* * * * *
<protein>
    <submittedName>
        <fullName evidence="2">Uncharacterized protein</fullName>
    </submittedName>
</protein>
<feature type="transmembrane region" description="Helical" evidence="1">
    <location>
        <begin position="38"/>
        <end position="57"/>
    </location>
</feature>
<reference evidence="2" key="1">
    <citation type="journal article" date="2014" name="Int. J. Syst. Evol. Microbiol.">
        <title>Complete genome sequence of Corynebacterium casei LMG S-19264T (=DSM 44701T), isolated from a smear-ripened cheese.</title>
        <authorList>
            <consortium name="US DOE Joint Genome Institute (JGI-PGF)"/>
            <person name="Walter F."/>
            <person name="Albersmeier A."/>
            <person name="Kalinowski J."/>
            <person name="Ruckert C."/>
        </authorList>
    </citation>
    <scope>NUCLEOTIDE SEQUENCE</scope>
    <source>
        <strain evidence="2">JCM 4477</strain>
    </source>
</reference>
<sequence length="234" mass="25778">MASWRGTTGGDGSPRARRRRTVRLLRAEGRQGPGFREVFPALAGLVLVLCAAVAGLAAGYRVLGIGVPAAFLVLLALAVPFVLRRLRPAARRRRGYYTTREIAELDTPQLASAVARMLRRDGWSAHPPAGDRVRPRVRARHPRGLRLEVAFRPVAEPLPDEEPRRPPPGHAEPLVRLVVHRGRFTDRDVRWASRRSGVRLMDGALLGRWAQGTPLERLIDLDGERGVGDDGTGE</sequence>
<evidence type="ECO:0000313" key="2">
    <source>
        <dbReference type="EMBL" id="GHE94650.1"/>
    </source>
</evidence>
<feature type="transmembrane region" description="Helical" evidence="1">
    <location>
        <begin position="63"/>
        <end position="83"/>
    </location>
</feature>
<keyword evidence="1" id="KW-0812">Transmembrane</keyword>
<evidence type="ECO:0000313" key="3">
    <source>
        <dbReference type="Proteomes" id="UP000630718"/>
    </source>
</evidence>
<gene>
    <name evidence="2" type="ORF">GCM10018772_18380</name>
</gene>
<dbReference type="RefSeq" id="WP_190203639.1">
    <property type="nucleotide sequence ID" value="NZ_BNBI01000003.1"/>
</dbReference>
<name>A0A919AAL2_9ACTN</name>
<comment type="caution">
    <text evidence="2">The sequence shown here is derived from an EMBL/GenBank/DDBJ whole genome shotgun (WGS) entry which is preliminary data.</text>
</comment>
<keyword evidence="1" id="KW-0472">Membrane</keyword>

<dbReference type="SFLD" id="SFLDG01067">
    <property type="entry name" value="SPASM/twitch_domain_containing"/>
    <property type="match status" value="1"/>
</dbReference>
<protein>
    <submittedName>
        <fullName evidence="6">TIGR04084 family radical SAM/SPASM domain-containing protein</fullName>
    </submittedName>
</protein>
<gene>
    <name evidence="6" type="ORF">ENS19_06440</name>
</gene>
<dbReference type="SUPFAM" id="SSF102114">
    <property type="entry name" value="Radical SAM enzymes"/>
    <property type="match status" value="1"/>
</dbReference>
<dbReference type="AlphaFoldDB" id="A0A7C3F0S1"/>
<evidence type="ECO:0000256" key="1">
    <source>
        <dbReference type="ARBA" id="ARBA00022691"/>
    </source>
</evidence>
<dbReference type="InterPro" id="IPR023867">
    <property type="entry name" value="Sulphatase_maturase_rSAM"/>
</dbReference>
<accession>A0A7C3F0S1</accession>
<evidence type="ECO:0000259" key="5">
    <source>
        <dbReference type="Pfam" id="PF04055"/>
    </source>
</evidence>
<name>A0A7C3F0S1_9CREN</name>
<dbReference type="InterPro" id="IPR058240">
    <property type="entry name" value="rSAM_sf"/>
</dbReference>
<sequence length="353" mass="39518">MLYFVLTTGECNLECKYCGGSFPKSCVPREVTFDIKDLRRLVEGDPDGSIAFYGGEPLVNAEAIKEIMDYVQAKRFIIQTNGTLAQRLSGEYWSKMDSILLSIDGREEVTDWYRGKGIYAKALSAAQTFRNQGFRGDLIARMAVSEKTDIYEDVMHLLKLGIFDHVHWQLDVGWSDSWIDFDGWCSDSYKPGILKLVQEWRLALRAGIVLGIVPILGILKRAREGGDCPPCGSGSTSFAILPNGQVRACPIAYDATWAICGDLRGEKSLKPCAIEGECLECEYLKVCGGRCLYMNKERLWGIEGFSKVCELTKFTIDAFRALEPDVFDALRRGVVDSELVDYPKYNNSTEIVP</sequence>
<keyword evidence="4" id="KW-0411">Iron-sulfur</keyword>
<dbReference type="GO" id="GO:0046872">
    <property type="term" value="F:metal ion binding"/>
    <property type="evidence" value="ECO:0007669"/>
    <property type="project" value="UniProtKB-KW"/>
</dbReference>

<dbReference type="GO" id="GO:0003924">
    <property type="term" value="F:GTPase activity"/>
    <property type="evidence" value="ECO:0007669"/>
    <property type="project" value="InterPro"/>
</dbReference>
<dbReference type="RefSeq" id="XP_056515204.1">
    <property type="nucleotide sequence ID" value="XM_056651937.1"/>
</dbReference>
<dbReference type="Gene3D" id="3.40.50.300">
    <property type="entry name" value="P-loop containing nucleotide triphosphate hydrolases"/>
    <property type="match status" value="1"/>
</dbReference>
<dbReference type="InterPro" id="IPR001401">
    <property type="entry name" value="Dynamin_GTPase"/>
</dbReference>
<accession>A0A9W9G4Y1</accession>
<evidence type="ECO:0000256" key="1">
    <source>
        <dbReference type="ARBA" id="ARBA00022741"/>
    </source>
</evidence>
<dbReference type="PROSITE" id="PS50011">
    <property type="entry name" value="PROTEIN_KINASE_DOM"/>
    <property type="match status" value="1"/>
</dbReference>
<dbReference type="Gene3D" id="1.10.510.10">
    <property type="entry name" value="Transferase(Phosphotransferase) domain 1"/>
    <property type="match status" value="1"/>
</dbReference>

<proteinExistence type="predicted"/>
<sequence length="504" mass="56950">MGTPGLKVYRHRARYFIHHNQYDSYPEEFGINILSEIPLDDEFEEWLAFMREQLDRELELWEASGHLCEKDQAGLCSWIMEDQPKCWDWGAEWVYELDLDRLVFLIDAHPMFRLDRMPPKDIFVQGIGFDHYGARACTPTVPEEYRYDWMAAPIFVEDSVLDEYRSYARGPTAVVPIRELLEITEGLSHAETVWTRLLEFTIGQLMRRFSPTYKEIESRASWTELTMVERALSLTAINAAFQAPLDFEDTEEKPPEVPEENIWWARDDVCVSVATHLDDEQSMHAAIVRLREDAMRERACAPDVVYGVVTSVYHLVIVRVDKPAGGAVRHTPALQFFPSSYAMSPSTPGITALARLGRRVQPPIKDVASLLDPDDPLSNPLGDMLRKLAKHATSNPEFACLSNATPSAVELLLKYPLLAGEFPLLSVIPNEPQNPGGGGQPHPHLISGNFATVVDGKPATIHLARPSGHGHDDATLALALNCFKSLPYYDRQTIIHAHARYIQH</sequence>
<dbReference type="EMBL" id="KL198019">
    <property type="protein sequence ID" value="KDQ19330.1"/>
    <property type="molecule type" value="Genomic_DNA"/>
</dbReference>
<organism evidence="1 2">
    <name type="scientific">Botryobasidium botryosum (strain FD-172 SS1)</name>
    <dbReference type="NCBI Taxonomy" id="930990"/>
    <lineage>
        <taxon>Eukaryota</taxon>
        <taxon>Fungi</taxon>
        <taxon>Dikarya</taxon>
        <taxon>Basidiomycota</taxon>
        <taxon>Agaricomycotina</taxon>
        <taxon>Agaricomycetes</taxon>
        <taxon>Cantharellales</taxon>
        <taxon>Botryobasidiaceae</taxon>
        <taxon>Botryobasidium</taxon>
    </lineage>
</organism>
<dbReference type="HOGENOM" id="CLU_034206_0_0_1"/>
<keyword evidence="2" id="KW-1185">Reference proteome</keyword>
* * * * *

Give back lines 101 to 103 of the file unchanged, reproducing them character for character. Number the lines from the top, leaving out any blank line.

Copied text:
    <property type="evidence" value="ECO:0007669"/>
    <property type="project" value="InterPro"/>
</dbReference>